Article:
Sunday, October 21, 2007
Meeting Resistance: documentary home movies with Iraqi insurgents speaking
A small film getting attention for the political questions it asks is “Meeting Resistance” (link)(Wellspring / Goldcrest / Nine Lives) directed by Molly Bingham and Steve Connors. Technically unpretentious 4:3 video, it shows the war in Iraq from the viewpoint of eight insurgents in various walks of life (warrior, teacher, etc). Most of the film is in Arabic with subtitles. Most of the film, all shot on location in Baghdad, is monochromatic – black and white with a greenish print tint (it would be better to make the monochrome neutral) and occasionally some red (as from flags). (Steven Spielberg had experimented with occasional color in “Schindler’s List”.) The film is being shown in a platform release, in Washington by the AMC Dupont Circle 5 (a small theater due to close soon), and the filmmakers are available after some performances.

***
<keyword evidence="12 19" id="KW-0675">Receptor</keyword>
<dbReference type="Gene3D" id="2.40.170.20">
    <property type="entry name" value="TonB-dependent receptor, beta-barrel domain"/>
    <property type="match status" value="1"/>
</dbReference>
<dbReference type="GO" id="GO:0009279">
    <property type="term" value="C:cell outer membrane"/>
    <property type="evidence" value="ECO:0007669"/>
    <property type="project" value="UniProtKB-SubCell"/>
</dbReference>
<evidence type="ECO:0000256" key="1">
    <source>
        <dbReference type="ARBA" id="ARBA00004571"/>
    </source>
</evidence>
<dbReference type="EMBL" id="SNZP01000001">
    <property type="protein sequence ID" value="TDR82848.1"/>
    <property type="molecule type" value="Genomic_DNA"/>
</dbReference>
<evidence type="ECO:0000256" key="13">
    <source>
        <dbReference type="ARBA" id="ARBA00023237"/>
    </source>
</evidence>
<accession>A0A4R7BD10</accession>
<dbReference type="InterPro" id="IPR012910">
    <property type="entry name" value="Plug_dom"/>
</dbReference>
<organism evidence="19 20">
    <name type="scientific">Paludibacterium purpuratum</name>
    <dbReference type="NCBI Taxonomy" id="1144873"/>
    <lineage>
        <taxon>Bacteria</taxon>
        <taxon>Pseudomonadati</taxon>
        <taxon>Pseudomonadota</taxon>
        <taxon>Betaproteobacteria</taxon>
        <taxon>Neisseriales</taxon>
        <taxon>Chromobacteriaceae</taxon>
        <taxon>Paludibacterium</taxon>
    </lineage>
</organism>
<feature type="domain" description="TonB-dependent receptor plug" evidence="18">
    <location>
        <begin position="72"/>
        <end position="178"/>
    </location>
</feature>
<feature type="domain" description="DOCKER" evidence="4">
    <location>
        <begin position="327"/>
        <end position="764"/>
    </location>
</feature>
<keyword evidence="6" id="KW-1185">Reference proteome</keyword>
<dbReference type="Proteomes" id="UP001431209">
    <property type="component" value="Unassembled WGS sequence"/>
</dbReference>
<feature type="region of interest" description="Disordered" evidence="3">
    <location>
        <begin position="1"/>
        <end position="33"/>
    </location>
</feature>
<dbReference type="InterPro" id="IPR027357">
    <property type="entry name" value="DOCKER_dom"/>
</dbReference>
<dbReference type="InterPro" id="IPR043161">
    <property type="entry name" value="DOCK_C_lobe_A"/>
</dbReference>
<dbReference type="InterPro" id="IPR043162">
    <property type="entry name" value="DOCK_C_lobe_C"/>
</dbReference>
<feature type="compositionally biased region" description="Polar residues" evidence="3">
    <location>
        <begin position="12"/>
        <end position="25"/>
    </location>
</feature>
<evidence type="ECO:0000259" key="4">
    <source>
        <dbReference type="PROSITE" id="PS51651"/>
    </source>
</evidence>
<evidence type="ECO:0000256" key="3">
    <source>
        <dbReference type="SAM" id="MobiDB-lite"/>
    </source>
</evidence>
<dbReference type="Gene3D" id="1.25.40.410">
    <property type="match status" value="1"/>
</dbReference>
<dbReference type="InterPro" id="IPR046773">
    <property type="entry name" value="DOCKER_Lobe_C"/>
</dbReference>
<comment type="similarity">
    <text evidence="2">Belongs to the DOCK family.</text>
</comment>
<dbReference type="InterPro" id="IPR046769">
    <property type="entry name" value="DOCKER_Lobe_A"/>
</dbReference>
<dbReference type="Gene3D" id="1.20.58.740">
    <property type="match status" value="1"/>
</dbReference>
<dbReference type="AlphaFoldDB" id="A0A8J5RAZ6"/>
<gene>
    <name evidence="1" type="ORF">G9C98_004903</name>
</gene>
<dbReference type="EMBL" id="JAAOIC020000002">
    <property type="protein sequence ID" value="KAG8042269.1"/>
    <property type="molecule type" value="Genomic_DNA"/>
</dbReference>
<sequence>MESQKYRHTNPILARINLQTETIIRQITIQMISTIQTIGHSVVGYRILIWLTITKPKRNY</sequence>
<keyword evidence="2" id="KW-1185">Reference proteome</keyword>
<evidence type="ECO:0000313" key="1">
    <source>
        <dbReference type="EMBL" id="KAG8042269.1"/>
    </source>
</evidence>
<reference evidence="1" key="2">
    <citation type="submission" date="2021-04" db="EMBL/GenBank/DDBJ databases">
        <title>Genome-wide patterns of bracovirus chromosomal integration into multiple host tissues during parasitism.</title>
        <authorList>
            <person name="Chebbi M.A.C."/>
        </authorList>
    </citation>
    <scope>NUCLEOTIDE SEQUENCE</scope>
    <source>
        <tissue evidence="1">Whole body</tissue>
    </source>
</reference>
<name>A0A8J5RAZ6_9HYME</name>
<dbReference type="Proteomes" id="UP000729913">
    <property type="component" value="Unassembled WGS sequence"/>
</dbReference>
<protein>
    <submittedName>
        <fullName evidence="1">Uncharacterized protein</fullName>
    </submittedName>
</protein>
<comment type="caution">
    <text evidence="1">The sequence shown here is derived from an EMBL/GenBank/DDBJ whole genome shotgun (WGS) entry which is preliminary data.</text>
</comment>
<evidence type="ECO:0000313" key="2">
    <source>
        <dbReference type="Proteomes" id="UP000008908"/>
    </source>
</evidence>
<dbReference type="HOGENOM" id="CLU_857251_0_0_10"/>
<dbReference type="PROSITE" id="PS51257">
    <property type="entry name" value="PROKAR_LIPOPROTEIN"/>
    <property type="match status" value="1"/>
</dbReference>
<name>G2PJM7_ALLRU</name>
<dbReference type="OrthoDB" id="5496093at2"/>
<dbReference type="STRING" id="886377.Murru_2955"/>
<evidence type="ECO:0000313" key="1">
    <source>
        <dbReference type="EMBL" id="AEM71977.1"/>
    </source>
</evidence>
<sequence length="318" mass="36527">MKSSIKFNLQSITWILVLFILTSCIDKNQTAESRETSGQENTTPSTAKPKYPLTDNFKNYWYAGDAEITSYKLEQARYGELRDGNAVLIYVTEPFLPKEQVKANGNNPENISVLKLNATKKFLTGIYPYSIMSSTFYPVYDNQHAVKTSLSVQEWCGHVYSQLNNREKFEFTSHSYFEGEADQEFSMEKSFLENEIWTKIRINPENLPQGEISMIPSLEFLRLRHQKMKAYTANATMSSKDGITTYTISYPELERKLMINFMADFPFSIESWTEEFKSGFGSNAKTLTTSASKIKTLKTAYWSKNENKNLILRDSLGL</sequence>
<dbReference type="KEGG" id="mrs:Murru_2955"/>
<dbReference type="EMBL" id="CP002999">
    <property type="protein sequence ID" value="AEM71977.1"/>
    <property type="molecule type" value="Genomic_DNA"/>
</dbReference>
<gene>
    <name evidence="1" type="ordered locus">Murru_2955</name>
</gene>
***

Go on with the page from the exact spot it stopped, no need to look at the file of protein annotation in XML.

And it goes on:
The marketing caption says something like, imagine that your own country is invaded. That premise has been tried, as with the 1984 film Red Dawn (MGM/UA, dir. John Milius), where Communist paratroopers land in a high school athletic field in Colorado to start an “invasion.”
But that may characterize how the speakers view what is going on. They had a deeply tribal society (in which familial and blood loyalty means everything) which has been disrupted. They seem naïve about the evils of Saddam Hussein’s “reign” (A grizzled Saddam is shown after his capture in December 2003). They claim that there is no animosity between Shiites and Sunnis, something we know not to be true.
There is some discussion of how insurgency is financed. Dinars and US dollars are shown. There is some suggestion that the money comes from outside from clandestine sources, perhaps Saudi Arabia Wahhabists. The movie is general about this, an issue that has received interest in the press recently because of British litigation over a book on the subject.